Every year, some students in the dorms decide they want to bring a pet into their room. Pets can be great mood boosters and can help destress while studying, but is it altogether a good idea to keep pets that aren’t explicitly allowed as emotional support or service animals in the dorms?
Even the most low-maintenance pets require at least a little bit of time and resources, which should be a major consideration when deciding whether to get any pet. In the context of living in the dorms, there are even more considerations: space, allergies and sanitary concerns, to name a few.
With these concerns in mind, are the costs of bringing a pet into the dorms worth the benefits they provide?
Yes, if it’s the right pet
By Alayna Jones
I have never had a secret pet, even though I really wanted to have a pet fish my freshman year. That being said, I highly encourage having a “secret pet” if you truly think it through and are responsible enough to take care of another critter on this planet.
Almost everyone has had a conversation with a parent or guardian about having pets and about how much responsibility and effort is involved in taking care of them. This conversation relates to a variety of pets because every animal needs to be taken care of, no matter the species.
If you’re living in a dorm, small creatures are the best route to take especially if you’re living on their own for the first time.
The easiest pet to take care of in a dorm setting is a fish. Unlike hamsters, which can become crowded or escape, fish can’t escape for obvious reasons. They don’t take up a lot of space and they can be fed before you go to class and when you return at the end of the day.
Cleaning a fish tank is obviously not ideal, but just like how we need to keep up our own hygiene in our living spaces, so do fish.
Fish can also live in a variety of sizes of homes. Although a large fish tank with other fish friends is a good idea, a small fishbowl can also work. Dorm rooms are not very spacious, and having a pet that doesn’t take up very much space can prevent the room from feeling overcrowded.
Like all pets, there needs to be an investment in food, cleaning supplies and maybe even decorations to spice up their living space. I’ve seen lots of ways to decorate a fish bowl, from colorful rocks to little houses or some fake seaweed.
I would hope that for any secret pet in a dorm room, there is a financial plan on how to make sure it is fed every day.
To have a successful secret pet, there is a lot of planning necessary, and many factors play into pet ownership. No matter what type of pet you get, proper research is a must. A fish is a great first pet to own, especially if it’s your first time living alone.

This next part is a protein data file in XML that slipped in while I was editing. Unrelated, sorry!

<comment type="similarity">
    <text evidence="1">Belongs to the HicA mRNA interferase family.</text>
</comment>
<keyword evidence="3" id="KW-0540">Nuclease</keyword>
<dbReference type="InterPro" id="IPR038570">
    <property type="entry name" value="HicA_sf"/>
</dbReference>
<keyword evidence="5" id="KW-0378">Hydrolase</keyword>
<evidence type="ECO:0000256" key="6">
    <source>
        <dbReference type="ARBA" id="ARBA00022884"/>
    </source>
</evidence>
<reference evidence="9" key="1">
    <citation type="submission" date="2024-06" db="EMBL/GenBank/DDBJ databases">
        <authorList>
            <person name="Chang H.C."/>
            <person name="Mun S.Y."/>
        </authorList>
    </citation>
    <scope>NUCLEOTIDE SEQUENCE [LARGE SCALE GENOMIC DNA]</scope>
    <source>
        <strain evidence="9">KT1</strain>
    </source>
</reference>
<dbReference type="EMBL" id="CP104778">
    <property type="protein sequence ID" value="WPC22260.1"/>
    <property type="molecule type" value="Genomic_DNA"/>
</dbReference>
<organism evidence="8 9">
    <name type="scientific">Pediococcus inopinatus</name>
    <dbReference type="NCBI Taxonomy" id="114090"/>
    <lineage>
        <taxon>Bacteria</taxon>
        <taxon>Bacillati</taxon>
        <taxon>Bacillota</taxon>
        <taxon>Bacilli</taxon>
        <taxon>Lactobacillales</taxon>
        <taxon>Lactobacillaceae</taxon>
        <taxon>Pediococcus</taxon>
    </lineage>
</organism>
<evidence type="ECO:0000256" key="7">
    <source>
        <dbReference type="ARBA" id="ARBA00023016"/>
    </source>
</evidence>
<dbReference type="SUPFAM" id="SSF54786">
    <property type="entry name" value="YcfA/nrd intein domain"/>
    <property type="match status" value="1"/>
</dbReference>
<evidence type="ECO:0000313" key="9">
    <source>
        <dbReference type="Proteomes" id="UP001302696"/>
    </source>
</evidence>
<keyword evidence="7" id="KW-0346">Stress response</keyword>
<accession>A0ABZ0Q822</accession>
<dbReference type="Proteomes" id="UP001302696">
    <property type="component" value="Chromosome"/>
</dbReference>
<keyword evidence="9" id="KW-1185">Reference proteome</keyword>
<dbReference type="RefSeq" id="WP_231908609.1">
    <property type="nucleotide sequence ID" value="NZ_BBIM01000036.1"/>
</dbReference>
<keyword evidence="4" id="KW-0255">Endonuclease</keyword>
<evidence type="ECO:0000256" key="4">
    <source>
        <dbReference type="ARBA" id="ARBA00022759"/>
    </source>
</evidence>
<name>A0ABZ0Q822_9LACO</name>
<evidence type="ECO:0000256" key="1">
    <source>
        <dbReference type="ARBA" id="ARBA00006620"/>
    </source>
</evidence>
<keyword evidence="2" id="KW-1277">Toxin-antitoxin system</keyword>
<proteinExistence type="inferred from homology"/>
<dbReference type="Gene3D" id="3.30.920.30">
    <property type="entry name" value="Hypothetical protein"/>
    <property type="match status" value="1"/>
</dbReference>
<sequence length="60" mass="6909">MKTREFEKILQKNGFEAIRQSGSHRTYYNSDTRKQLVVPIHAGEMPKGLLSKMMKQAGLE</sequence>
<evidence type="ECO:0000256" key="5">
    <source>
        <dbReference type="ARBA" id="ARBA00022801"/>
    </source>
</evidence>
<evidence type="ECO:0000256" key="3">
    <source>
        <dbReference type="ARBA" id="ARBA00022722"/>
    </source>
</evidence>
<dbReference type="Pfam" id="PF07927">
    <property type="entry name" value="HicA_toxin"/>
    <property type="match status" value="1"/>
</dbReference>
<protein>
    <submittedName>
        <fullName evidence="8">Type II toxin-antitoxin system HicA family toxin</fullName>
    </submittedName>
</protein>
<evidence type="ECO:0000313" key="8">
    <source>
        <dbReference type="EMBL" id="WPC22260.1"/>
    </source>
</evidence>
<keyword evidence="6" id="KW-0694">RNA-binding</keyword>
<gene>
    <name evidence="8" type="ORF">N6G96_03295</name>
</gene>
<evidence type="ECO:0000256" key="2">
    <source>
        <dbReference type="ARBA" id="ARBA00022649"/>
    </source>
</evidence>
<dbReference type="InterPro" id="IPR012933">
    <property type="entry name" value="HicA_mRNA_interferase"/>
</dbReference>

No, there are too many downsides
By Kat Elgersma
People should put a little more thought into getting a dorm pet.
For one, someone on the floor might have an allergy, which could be a miserable experience. This might not be the biggest deal depending on the severity of the allergy, but if we’ve learned anything from the COVID-19 pandemic, let it be the importance of taking care of the health and safety of others.
I obviously have no problem with emotional support animals and service animals, and as long as the tank is cared for, fish don’t bother me in the least. Outside of the allergy issue, cats aren’t that concerning either, considering their generally independent lifestyle.
My biggest gripe is with the hamsters, especially those that get lost.
To the best of my knowledge, these hamsters are rarely found, which means that someone’s hamster’s corpse is forever hidden away in a random corner somewhere. What starts as an impulsive college kid’s decision ends with a dead rodent lost to the horrors of dorm life.
Not to mention, an appropriate standard of animal care can’t be guaranteed in dorm rooms. Even hamsters require a fair amount of socialization. Busy college students often don’t live a lifestyle that can accommodate this need.
Sure, most people get two hamsters, but that ends up being an even bigger problem. As highlighted by the Humane Society of the United States, hamsters can be incredibly territorial and are known to eat one another if not introduced properly. This aspect of the pet also means that they require a certain amount of space that an already cramped dorm might not be able to accommodate.
The U.S. Humane Society also recommends that hamsters’ cages be cleaned once a week, and I cannot be the only one that doubts college students’ abilitiy are up to take on this level of care.
On top of that, depending on where the hamster is obtained, it may or may not be contributing to animal cruelty. It’s true that most hamsters that are sold in pet stores are bred in rodent mills. The website Hamster Welfare states that “the female hamsters will be bred to death” in large warehouses where the rodents are kept in small, cramped and dirty boxes. This stressful environment can, in turn, cause health problems for the hamsters, shortening their already brief lifespan.
For this reason, the Humane Society recommends adopting rather than shopping for a hamster.
All in all, dorm room pets can seem like a good idea, but it’s important for students to do proper research before committing to bringing an animal home. All pet owners should be held to the standard of care that the animal requires. With the right amount of knowledge, college students are absolutely capable of meeting this standard. The most important thing is to think it through.